Douglas Greene Park and the pool at Douglass Street were constructed over a former  Brooklyn Union Gas Manufacturing Plant (MGP), which operated on the site from 1879 to 1929.  Today, the land underneath the park is still heavily contaminated with coal tar.  Some of this free liquid tar is moving towards the canal.  National, Grid, which bought Brooklyn Union Gas/National Grid  in 2006, is now responsible for the remediation.  The work will be done under NYS Department of Environmental Conservation supervision.
Some members of the CAG expressed concern about the swimming pool, which most certainly will have to be removed.
"This park is part of the Superfund site. You have a pool that's sitting on coal tar,"  Tsiamis stated.  "The pool was placed on the most polluted part of the canal."
Considering the nature and the extend of the work that will need to be done to remove the coal tar, the pool cannot stay.  "I don't think that children should be around when the work is being performed," he added.

As part of the Plan, EPA has suggested building a retention tank underneath the area of the swimming pool to mitigate the Combined Sewer Overflow issue that needs to be addressed as part of the clean-up.
The retention tank would allow the storage of excess water and sewage that now flows into the canal during rain events to be stored for one or two days until it can be pumped to the sewer treatment plant for treatment.
Tsiamis has proposed this particular location for a retention tank for a few reasons:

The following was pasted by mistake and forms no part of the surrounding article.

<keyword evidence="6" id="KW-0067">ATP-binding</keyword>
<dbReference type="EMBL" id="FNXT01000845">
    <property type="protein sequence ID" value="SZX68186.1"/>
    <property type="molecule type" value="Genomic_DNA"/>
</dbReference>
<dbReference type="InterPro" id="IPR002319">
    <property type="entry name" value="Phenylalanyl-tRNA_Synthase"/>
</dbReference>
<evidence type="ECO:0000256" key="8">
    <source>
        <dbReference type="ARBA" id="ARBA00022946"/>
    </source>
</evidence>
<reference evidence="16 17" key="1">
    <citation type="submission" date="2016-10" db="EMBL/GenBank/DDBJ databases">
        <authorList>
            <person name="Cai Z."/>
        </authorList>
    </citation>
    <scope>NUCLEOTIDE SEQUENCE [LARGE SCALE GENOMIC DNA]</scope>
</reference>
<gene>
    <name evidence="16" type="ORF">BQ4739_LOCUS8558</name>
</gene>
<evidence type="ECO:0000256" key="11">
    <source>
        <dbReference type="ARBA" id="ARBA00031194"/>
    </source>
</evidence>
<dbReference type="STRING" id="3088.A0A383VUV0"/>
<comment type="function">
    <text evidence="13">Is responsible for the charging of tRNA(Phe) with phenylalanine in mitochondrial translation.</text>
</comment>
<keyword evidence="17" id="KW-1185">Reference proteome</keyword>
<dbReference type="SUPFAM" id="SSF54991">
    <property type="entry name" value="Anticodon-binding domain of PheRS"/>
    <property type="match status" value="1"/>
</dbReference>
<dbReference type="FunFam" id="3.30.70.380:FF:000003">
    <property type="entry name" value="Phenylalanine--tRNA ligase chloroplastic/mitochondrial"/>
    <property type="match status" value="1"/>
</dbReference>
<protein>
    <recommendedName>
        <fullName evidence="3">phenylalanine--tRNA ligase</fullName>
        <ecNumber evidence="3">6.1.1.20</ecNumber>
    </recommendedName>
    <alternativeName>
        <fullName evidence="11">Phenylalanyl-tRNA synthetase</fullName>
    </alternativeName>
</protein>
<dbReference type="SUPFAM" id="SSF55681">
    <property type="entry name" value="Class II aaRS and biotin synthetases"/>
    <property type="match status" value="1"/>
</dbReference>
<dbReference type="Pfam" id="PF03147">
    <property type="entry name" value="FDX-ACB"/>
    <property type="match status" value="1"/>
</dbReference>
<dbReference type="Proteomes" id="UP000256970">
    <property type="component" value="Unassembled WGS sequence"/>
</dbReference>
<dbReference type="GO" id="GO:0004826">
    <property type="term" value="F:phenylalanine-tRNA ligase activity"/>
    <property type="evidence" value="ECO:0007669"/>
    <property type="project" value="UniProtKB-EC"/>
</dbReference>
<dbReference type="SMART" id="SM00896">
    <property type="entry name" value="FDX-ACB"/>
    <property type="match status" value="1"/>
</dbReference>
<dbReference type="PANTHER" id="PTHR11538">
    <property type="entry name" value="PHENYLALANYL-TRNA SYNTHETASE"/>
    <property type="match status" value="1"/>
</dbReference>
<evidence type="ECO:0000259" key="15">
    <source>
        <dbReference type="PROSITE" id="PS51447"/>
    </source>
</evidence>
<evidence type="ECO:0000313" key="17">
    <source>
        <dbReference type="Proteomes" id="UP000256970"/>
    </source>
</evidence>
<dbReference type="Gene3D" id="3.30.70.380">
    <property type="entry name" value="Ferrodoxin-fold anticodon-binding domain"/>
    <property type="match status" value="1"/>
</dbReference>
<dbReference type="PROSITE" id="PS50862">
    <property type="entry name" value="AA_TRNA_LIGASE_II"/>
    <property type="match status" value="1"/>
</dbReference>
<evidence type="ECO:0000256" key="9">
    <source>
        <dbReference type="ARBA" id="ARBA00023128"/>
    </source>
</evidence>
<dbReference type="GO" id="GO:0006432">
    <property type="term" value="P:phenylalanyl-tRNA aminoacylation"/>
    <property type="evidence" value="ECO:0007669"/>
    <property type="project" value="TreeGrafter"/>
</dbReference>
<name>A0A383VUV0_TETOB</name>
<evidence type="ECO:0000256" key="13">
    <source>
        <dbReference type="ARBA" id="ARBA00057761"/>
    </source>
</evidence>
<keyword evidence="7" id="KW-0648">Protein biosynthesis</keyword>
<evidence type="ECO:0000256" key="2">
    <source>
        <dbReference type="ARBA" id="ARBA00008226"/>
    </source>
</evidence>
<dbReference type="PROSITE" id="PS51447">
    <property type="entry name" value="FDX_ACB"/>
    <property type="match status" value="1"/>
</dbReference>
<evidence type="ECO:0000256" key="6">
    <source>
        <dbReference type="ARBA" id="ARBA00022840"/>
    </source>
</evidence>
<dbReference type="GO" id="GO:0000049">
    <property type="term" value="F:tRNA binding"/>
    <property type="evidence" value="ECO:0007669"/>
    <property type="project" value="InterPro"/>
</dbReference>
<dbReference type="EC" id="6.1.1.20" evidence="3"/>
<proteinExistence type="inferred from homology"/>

*The largest outflow, which is responsible for much of the raw sewage into the canal, is at the head of the canal at Douglass Street, near the park.
*The park is one of the only open pieces of land in this densely populated area.
*The land is already owned by New York City.
*The CSO issue needs to be address to avoid recontamination of the canal after the Superfund clean-up.
Tsiamis explained that the retention basin would be "controlled construction" to remedy an "uncontrolled situation."

IMG_1672
1928 photo of the former MGP site at Douglass Street, where Thomas Greene Park is now
IMG_1670
Original Sandborne map of the MGP .  Green line indicates online of the entire plant
IMG_1671
Detail of what is now Thomas Greene Park
IMG_1588
Douglas Greene pool
IMG_1582
IMG_1587

Dewatering Staging Site and proposed Confined Disposal Facilty in Red Hook

Once the actual work of cleaning the Gowanus Canal starts, the sludge at the bottom of the canal will have to be dredged.